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Owen Campbell, Brittany Snow, Mia Goth, Scott Mescudi and Jenna Ortega star in Ti West's "X," about a group of people who arrive at a Texas farm to shoot a porno.

Ti West hits a horror home run with 'X'

The new A24 release pays homage to 1970s indie horror.

Ti West’s new horror film, "X," opening in cinemas today, cleverly plays with genre tropes as it delivers.

The premise is simple: It's 1979, and a group of wannabe filmmakers sets out to shoot a porno at a rural Texas ranch but run into problems when the reclusive, elderly hosts have an unexpected response to the group's activity.

Sometimes there is a moment in a film that just wins me over or so turns me off that it colors my perspective on the entire film. West won me over with his opening shot. He begins "X" with the boxy aspect ratio of 16mm film as we look out at a rural Texas house. The image immediately makes us think of indie filmmaking from decades past, but then that square image slowly expands to fill a wider, more contemporary screen and we discover that the image we were seeing was simply cropped by barn doors. As the camera pushes in and through the doors to the outside, we find ourselves at a bloody and brutal crime scene.

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A24/Christopher Moss
Director Ti West (center) on the set of "X."

From that moment I knew I was in good hands. The shot quickly and cleverly says it is referencing a tradition of 1970s indie filmmaking — and horror films such as "Texas Chainsaw Massacre" in particular — but in a new way.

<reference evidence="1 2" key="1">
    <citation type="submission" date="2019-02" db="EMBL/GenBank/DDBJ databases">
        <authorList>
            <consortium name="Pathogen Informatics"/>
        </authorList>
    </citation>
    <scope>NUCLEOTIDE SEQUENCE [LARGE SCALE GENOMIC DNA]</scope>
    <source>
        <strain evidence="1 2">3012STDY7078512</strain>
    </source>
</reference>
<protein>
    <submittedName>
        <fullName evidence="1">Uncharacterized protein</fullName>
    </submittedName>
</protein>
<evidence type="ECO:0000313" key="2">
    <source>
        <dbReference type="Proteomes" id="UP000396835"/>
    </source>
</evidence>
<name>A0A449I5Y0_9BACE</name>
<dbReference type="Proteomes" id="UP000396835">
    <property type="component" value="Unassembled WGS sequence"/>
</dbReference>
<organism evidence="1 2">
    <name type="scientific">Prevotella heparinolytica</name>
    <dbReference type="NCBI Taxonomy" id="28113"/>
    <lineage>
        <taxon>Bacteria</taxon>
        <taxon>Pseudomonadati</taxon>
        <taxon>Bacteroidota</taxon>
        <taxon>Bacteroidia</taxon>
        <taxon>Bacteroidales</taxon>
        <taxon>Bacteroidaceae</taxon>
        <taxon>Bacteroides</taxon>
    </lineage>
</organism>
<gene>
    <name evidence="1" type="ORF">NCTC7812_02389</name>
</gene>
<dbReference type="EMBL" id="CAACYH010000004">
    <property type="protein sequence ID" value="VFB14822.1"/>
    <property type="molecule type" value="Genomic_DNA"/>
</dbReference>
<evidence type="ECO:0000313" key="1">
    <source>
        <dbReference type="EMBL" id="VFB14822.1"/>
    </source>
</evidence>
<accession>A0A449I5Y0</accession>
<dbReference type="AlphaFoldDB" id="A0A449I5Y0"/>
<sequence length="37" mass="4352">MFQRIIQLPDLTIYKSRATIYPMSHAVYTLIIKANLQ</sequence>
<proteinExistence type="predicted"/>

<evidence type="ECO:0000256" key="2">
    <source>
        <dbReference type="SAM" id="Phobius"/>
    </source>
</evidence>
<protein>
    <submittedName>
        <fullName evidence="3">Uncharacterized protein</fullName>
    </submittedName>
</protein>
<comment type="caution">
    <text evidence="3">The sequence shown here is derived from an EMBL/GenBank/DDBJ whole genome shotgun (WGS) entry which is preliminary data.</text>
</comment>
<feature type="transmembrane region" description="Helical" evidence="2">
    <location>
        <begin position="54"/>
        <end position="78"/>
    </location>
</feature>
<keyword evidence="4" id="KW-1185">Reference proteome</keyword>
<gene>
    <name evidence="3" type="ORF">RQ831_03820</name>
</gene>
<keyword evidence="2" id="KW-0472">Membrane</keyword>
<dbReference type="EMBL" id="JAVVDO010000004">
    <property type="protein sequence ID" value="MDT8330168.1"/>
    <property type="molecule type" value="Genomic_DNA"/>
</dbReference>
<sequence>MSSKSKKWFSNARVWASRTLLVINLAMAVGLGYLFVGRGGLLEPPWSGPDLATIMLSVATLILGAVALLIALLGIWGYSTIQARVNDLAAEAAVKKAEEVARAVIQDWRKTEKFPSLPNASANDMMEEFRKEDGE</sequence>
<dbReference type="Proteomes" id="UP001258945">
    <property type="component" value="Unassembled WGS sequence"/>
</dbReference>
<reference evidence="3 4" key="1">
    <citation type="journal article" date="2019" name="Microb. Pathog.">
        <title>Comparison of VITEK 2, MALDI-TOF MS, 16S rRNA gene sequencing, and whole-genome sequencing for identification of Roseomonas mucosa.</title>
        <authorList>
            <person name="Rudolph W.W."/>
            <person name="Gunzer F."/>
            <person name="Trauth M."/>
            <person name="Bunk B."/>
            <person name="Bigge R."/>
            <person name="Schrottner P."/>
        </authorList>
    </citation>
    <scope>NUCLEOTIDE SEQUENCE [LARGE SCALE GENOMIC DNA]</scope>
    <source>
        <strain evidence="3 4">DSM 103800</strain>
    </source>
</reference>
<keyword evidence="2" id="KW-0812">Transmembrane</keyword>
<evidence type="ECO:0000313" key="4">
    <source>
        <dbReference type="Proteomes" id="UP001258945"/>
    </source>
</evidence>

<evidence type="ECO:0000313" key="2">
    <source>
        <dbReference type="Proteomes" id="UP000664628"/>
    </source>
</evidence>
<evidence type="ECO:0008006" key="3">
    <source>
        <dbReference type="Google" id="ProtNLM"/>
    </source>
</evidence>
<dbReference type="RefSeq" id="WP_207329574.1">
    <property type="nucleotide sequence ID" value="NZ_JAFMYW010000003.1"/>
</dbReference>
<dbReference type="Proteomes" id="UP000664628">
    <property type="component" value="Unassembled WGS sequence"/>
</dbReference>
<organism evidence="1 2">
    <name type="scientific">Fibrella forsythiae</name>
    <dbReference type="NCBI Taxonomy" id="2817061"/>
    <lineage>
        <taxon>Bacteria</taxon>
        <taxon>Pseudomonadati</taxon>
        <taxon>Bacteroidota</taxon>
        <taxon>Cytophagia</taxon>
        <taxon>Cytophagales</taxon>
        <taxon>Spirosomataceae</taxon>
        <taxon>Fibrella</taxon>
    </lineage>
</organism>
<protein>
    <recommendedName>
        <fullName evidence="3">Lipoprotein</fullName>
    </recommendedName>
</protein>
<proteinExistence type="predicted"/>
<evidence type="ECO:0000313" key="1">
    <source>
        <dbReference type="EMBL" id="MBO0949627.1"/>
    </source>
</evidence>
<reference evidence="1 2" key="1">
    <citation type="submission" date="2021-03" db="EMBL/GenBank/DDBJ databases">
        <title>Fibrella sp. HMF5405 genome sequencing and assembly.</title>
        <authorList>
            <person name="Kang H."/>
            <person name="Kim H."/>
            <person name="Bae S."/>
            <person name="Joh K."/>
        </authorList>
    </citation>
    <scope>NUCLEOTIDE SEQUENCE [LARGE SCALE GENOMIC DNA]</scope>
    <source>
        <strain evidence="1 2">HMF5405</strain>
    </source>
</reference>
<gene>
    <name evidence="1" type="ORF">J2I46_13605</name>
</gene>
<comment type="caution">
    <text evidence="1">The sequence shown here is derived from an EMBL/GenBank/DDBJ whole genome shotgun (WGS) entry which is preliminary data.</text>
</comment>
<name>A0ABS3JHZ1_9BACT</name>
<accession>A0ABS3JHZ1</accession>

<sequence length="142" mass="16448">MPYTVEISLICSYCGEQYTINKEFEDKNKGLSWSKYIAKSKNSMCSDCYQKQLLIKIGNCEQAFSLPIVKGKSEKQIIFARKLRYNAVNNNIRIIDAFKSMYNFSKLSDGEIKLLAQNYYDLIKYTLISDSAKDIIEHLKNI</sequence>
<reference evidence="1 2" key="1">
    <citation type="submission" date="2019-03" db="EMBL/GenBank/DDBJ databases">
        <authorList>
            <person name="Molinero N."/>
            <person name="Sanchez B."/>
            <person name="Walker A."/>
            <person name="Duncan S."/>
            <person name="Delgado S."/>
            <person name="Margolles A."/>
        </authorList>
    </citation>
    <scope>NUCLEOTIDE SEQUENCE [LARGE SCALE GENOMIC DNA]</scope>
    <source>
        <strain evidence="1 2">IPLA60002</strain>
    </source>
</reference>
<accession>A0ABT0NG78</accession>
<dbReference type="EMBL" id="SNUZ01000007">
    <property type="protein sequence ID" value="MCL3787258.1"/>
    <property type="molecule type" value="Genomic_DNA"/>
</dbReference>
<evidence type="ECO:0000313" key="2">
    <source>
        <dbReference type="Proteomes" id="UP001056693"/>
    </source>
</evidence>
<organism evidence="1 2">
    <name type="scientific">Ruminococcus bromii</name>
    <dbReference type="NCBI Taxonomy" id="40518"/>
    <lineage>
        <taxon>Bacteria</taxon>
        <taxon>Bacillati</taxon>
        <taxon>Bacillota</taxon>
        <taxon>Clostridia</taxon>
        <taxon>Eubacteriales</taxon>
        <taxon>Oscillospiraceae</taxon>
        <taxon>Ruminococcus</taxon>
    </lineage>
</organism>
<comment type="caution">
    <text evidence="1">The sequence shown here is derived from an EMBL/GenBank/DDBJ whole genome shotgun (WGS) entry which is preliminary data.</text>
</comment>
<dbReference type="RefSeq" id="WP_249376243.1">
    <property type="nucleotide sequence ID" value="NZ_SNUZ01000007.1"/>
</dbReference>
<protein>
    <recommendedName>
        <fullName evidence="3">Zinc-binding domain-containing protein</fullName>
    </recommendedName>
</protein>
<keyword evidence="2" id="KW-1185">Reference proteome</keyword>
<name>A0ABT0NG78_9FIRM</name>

From that opening scene, which lets us know that horrific things will happen so that we can be on edge from the start, the film jumps back 24 hours. We meet the group as they are heading out from their strip club to the rural location. There are the entrepreneurial leader and strip club owner, two strippers, a Vietnam veteran, an ambitious filmmaker and his quiet girlfriend. They may be amateurs in the sense that no one is paying them to make the film, but they are tackling the production from a professional point of view, with a script, actors who know what they need to do, and a small, but competent, crew.

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A24/Christopher Moss
Wayne (Martin Henderson) finds that his host (Stephen Ure) may not be as welcoming as he expected in "X."

RJ (Owen Campbell) wants to infuse this porno with some French New Wave auteurism, and Wayne (Martin Henderson) doesn't care, so long as what they make sells and makes a star out of his girlfriend, Maxine (Mia Goth), who he says has that "X" factor. All is going well until Pearl (Goth in a second role and unrecognizable under heavy makeup and prosthetics) takes an interest in the porno.